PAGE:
National Geographic : 1939 Jul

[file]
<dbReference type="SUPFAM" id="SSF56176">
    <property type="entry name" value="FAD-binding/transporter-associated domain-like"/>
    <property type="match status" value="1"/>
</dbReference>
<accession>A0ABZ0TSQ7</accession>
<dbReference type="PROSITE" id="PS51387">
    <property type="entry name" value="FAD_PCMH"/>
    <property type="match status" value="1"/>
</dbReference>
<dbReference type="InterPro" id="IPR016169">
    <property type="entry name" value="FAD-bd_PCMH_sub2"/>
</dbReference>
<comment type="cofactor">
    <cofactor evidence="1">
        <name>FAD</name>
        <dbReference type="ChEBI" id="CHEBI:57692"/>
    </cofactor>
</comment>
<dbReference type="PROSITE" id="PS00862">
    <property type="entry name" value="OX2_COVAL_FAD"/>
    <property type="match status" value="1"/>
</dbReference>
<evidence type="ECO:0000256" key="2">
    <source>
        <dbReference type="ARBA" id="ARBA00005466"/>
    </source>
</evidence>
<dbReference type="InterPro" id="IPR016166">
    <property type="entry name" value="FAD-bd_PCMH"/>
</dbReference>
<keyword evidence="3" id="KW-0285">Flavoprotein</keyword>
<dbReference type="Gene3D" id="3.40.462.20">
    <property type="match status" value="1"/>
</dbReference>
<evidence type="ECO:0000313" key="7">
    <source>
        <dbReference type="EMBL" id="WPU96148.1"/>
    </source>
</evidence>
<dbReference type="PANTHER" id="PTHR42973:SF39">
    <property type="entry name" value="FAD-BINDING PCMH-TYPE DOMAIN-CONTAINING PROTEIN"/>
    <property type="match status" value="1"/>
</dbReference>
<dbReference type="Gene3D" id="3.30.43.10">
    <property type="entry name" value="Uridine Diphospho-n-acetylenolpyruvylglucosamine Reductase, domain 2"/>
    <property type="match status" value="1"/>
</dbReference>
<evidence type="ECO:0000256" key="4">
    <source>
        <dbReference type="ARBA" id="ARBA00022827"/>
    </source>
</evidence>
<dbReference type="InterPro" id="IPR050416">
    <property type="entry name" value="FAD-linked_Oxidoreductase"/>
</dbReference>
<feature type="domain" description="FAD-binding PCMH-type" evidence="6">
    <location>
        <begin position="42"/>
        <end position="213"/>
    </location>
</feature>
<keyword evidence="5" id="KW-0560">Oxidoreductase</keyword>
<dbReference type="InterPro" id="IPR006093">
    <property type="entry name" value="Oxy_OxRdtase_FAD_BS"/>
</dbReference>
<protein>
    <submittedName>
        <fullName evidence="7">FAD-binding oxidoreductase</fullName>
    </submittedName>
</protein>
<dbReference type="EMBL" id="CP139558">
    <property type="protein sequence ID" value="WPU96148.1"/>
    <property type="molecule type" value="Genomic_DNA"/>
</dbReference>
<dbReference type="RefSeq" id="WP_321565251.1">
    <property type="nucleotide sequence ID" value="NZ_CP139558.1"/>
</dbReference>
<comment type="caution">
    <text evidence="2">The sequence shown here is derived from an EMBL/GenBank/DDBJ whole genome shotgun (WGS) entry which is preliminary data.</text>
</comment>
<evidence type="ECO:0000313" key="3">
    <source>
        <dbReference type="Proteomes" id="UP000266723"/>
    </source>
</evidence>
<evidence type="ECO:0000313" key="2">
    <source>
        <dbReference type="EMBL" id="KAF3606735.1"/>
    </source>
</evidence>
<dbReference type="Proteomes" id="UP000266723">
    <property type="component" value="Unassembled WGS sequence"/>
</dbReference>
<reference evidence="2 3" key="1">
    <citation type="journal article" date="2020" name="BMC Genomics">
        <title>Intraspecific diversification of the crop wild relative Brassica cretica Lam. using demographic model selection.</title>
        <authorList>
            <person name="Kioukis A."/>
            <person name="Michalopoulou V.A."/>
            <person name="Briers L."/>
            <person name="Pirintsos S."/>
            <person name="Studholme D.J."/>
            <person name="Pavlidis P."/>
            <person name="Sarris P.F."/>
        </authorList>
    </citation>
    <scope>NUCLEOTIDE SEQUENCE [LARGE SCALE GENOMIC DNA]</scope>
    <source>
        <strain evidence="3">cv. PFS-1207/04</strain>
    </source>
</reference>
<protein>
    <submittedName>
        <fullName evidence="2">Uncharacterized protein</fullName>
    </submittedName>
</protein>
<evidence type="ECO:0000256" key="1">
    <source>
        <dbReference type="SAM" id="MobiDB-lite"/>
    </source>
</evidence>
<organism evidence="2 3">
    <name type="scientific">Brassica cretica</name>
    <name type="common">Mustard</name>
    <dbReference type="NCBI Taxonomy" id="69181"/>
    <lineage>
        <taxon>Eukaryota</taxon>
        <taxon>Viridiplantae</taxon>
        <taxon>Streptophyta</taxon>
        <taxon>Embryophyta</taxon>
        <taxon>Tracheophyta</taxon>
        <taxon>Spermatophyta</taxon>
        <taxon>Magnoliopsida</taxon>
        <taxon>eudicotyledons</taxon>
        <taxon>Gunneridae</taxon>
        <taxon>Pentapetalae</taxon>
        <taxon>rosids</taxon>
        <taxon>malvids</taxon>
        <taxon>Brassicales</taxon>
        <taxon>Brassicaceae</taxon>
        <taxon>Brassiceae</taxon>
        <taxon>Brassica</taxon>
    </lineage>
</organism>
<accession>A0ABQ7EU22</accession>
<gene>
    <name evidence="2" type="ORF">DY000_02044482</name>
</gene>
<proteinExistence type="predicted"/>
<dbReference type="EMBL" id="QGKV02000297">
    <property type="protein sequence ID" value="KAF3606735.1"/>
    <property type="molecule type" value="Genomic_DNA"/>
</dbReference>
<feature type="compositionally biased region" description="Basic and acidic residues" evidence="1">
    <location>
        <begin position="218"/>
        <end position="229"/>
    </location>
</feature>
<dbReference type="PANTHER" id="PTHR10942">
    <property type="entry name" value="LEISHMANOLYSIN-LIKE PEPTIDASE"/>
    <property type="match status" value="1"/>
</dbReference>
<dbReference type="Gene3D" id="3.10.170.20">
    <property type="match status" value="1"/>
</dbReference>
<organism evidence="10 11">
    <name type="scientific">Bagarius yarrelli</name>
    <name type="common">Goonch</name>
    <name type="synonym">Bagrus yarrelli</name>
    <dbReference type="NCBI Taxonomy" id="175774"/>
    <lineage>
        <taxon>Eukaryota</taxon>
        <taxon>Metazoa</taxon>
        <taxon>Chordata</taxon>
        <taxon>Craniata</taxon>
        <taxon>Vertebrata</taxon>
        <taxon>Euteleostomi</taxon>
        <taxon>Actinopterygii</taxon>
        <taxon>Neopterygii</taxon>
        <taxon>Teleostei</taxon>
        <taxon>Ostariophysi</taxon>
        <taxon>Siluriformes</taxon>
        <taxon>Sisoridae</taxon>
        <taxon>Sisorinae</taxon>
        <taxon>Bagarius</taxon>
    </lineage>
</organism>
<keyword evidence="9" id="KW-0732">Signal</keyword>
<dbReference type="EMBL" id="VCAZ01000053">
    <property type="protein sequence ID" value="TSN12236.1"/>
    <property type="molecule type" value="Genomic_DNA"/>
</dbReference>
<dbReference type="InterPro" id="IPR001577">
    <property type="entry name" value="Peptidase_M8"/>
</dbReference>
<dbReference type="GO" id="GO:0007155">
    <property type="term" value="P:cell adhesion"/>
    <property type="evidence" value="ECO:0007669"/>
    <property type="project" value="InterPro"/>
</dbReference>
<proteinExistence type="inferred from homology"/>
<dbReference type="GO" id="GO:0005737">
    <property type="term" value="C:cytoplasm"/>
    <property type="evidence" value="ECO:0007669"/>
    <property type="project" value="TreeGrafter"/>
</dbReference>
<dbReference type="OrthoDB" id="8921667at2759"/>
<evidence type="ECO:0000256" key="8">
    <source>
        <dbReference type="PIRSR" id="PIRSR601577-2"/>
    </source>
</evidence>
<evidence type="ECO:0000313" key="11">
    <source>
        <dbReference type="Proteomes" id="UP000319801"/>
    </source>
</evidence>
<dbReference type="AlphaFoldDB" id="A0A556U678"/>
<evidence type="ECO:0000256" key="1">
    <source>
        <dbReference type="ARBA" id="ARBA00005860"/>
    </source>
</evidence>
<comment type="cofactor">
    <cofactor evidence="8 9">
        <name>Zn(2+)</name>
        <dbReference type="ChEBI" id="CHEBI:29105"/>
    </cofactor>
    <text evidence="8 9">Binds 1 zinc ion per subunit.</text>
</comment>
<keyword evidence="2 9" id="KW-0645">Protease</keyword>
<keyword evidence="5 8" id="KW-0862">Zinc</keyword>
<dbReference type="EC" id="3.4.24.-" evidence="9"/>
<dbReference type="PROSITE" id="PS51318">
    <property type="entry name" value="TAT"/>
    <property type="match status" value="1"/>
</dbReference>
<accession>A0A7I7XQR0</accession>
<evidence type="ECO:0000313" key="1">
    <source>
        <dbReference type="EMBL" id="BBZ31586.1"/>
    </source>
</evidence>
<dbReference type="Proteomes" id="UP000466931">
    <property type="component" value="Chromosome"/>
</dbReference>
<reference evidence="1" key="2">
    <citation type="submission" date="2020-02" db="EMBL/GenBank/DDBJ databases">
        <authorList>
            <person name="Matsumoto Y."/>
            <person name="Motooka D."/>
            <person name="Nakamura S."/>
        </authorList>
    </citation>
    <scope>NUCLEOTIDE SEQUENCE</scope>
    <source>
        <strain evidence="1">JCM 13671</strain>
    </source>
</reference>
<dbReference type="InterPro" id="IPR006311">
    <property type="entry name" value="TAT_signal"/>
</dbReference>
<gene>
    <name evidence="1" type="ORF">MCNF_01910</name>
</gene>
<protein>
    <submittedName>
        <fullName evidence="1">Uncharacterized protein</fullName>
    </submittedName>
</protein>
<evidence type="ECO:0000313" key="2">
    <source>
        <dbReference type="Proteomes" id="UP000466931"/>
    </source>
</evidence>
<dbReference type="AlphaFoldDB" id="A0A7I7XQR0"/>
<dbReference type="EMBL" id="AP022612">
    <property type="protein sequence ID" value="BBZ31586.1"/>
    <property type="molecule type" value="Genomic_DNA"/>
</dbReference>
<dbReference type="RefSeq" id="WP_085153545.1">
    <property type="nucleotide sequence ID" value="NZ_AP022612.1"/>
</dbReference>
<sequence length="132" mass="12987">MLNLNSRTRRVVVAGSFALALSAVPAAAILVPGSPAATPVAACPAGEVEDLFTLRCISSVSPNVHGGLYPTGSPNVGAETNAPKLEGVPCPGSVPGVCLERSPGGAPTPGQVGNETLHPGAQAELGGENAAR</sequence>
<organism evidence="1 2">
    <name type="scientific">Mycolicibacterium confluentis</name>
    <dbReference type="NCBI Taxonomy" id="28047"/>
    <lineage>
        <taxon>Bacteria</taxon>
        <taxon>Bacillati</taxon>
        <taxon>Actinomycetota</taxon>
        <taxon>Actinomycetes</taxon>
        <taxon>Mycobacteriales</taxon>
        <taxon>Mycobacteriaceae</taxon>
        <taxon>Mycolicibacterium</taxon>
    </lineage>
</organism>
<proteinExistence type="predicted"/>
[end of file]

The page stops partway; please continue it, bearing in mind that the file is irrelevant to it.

THE NATIONAL GEOGRAPHIC MAGAZINE States. Its waters are deep blue in color and unusually transparent. In these two charac teristics it even outranks the Gulf Stream. A 6y2-foot disk, when lowered beneath its surface, was still visible at 217 feet. Eels which inhabit not only the rivers of Europe and America but small brooks and ponds on both sides of the Atlantic con verge on the Sargasso Sea each year to breed and then die. BROWN ARROWS SHOW PREVAILING WINDS Winds, once the most important factor in navigation, supplying the motive power for oceanic voyages, are shown on the map by brown arrows. Although supplanted by steam and motor, they are again of im mense importance, for they are the very breath of the related sciences of aviation and meteorology. Most constant of all winds are the trades, which blow for days and even weeks with no more than a slight variation in velocity or direction. The South Atlantic, along with the South Indian Ocean, is especially favored, for here the trade winds reach their greatest development. In still another way is the South Atlantic fortunate, for it is never invaded by tropical cyclonic storms. These storms originate only in the doldrums, north of the Equator, where the air is always hot and sultry and squalls are common place. Other regions of light and variable winds are the horse latitudes, or calms of Cancer and Capricorn, where, in contrast to the doldrums, the air is clear and fresh. MIGHTY RIVERS IN THE OCEAN The prevailing westerly winds of the Temperate Zones blow in the Southern Hemisphere with a constancy second only to that of the trade winds. They have given the name "roaring forties" to the latitudes where they most regularly exhibit their turbulent temperament. Ocean currents are shown on the map by blue arrows and of these the Gulf Stream is the most important. Like the other cur rents, it owes its origin principally to the winds. Breezes, through friction, set in motion the surface waters of the sea, and these in turn impart their motion to the next lower water layer, and so on until an ocean current is set up. On the direction and force of the pre vailing winds depend the strength and permanence of the currents. The Gulf Stream's velocity changes with the seasons along with the intensity of the trade winds, to which it is indebted for its origin. Of a deep indigo-blue color so that its juncture with other waters is plainly evi dent, the Gulf Stream in its swift flow to the north cools so little that it is vastly warmer than the waters through which it passes. Tempering the climate of the north as it does, it is often called the "heating apparatus" of western Europe. The Labrador Current flowing southward from Davis Strait passes along the Labra dor and Newfoundland coasts and then skirts the eastern shoulder of the Grand Banks, bringing with it the ice found in this region during certain months. It was here in latitude 41046 ' north, longitude 50014' west, that one of the greatest of all sea tragedies occurred, when the Titanic, largest ship then afloat, sank on her maiden voyage after striking an iceberg, April 14, 1912. This disaster led to the establishment of the International Ice Patrol. Conducted by the United States Coast Guard, its expenses are paid by 14 nations according to their shipping tonnage. ICEBERGS FROM GREENLAND AND ANTARCTICA Most of the North Atlantic bergs are launched by the glaciers of Greenland's west coast. In the south of Greenland a small but prolific glacier gives birth to the bluish-hued bergs so difficult to see at night. But these Arctic icebergs are completely eclipsed by the much larger Antarctic ones with their longer life span. The northern bergs are seldom older than two years, while the southern bergs sometimes reach an age of ten years. Shown by white shading in the blue tint, the "northern and southern limits of ice" exhibit some queer kinks. Most peculiar of these is the tongue of ice, south of Mar tin Vas and west of Tristan da Cunha, which is driven north from the Antarctic by the cold Cape Horn Current. Such a map shows vividly how far to the east South America lies as compared to North America, and this is emphasized by the time zones, depicted by white lines. The time difference between London and Rio de Janeiro is only three hours, com pared to five hours between London and New York. The west coast of South America is about as far east as Jackson ville, Florida.